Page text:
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ReelTalk Movie Reviews
Musical Magic
by Betty Jo Tucker

“What good is life without a song or a dance?” Amanda Seyfried sings during the closing credits for Mamma Mia! And I couldn’t agree with her more. To movie musical fans like me, this film adaptation of the Broadway show seems like manna from heaven. Filled with great ABBA songs, exuberant dance numbers, gorgeous scenery and unforgettable performances, the movie version is a joyous celebration of love and friendship.     

Seyfried (from TV’s Big Love) portrays Sophie, a young girl about to be married to handsome Sky (Dominic Cooper). Raised by her mother Donna (Meryl Streep) in a hotel on a Greek island, Sophie’s been kept ignorant about who her father is. But she wants to find out the truth, so -- unbeknownst to her mom -- she invites three suspects to her wedding, forging Donna’s signature on the invitations. What will her mother do when these three men turn up? Which one is Sophie’s real dad? And who will walk down the aisle to “give her away” at the wedding?  

Discovering the answers to those questions adds to the fun while watching Mamma Mia!  But it’s the wonderful singing and dancing that made this movie such a treat for me. Seyfried wows us with her lovely voice plus an entrancing screen presence, and Streep (The Devil Wears Prada) belts out showstoppers as well as ballads as if she were born to be a musical star. Also more than holding their own are Christine Baranski (The Grinch) and Julie Walters (Calendar Girls) as Donna’s old friends, the other members of “Donna and the Dynamos,” their former trio. When these three women perform “Dancing Queen” in full campy regalia, it brings down the house.    

Continuing the casting perfection here, actors Pierce Brosnan, Colin Firth and Stellan Skarsgard surprise us with some musical talents of their own.  Brosnan’s (The Matador) singing comes across more like rhythmic acting -- but it’s just right for the role he plays here, a man disillusioned with love and yearning to be proven wrong. Firth (Love Actually), who plays a banker with improving “spontaneity” on his mind, can usually make me laugh because of his subtle facial expressions and delivery. In Mamma Mia!, he charmed me completely as he sang and played a simple guitar solo introducing one of the sequences featuring all three men. Skarsgard, who looks different in every movie -- if you don’t believe me, watch him as the villain in King Arthur or Father Merrin in The Exorcist: The Beginning -- is up to his old tricks here. He nails the laid-back role assigned to him, from his carefree appearance and attitude to his brush with nudity in one funny scene. He also projects a love of dancing, at least until his character is frightened into a more serious romp by one of the Dynamos.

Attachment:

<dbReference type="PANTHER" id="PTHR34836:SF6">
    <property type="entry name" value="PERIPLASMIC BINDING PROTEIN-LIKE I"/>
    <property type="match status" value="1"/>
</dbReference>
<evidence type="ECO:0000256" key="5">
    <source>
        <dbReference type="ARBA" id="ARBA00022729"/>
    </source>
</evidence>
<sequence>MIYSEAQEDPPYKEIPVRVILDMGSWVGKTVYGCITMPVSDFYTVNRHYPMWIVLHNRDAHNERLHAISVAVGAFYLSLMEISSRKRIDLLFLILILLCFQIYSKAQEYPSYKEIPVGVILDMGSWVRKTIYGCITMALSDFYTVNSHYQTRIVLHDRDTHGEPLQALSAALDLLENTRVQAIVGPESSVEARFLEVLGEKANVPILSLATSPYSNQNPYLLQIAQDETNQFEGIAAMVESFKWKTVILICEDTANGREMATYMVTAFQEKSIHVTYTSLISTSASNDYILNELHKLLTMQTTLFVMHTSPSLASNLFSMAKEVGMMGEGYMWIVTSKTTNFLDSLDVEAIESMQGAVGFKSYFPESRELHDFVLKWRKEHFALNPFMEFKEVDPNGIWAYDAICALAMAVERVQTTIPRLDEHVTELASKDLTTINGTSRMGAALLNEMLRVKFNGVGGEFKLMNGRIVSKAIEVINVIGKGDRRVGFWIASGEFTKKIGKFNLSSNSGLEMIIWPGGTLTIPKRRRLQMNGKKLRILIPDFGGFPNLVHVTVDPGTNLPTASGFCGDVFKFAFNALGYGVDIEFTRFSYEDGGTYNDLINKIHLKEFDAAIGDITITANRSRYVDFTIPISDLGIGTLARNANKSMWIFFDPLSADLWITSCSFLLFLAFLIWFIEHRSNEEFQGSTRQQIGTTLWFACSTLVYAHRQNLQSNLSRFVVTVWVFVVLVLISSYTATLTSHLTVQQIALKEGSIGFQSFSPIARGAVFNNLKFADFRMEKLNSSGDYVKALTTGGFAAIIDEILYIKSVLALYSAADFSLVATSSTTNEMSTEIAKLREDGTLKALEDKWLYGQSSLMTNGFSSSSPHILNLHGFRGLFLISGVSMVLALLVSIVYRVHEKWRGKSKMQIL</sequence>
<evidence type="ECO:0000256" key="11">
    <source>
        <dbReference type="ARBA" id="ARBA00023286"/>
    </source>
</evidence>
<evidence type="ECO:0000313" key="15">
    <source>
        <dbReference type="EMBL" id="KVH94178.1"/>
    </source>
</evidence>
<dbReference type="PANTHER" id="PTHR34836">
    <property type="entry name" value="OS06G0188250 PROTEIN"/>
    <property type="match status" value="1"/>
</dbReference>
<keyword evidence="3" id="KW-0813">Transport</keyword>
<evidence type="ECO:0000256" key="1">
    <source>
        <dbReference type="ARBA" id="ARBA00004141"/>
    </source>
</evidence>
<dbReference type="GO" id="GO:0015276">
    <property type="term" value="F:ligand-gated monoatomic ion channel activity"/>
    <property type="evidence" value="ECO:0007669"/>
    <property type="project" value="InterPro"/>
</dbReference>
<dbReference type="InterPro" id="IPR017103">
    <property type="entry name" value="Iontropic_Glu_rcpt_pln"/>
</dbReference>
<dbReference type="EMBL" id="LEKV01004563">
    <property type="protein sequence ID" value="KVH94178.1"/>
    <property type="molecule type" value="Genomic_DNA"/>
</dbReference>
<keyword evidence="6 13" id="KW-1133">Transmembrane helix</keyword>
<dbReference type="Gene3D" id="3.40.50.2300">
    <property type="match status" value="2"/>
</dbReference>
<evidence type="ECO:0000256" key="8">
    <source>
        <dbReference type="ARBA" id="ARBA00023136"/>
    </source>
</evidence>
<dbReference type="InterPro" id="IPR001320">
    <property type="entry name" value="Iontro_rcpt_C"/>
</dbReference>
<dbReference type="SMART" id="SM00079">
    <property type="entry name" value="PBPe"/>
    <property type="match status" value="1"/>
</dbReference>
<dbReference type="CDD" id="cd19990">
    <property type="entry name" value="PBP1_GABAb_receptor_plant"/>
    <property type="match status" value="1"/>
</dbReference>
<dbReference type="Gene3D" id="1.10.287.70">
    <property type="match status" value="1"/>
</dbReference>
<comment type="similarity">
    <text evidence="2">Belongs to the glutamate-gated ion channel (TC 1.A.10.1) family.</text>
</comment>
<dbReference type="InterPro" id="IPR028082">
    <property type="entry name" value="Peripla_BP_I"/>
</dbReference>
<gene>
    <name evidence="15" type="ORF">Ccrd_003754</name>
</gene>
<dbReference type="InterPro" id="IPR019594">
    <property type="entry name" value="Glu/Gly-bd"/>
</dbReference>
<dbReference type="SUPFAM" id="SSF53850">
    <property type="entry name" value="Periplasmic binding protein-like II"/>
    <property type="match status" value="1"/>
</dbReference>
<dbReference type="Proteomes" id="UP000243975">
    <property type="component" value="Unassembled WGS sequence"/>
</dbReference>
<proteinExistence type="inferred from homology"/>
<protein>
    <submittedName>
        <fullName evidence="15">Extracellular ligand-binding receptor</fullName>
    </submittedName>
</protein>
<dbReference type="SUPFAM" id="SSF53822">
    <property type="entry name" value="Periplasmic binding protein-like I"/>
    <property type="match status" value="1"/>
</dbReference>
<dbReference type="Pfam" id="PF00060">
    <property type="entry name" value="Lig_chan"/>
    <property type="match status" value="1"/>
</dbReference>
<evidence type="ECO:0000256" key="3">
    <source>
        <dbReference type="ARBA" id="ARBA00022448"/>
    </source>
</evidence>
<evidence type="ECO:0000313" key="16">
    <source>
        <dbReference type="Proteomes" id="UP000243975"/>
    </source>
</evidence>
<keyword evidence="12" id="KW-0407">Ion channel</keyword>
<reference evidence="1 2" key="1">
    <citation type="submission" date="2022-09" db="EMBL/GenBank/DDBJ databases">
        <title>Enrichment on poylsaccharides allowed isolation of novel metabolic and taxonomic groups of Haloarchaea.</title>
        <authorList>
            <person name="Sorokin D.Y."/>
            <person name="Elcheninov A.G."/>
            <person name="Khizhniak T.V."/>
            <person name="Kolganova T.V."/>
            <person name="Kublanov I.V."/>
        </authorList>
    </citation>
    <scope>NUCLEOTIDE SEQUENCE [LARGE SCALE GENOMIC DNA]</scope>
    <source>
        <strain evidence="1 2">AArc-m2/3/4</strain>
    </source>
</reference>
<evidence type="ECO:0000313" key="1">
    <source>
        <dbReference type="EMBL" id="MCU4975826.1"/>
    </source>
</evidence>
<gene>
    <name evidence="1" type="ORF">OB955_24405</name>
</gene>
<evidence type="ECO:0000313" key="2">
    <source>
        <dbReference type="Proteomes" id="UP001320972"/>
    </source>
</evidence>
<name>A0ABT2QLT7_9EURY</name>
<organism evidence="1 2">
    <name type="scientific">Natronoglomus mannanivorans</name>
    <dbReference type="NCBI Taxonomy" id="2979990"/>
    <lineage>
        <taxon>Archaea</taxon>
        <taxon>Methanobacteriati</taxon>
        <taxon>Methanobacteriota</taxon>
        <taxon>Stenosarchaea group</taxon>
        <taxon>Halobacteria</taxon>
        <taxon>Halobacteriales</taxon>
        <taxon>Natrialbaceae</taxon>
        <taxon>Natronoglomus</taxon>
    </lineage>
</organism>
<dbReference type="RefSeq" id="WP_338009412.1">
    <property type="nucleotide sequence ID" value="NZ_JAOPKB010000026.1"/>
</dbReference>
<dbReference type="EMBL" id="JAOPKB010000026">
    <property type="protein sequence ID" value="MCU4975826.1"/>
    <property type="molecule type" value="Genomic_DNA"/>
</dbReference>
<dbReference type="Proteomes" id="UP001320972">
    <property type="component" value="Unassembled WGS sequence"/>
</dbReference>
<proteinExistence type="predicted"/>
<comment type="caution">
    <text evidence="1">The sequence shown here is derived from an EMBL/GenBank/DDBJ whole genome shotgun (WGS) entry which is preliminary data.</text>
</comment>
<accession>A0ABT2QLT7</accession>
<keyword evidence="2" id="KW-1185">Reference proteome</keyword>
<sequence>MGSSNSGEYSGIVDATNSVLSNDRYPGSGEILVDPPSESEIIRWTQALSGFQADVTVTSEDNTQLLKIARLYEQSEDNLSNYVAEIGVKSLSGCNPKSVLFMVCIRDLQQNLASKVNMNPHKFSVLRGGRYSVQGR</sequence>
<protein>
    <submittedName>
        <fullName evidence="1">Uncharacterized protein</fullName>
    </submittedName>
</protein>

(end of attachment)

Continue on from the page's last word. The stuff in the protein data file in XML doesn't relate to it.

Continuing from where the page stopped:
And, oh those ABBA songs! Besides “Dancing Queen,” other highlights include “The Winner Takes It All,” “Voulez-Vous,” and “Money, Money, Money.” Happily, director Phyllida Law, working from  Catherine Johnson's excellent screenplay, moves the story along at a spirited pace by including as many musical numbers as possible.   

At the screening I attended, the packed audience applauded enthusiastically at the end of Mamma Mia! During the closing credits, I’m sure many of them wanted to join Seyfried as she sang  “Thank You for the Music.” I know I did.  

(Released by Universal Pictures and rated “PG-13” for some sexual comments.)

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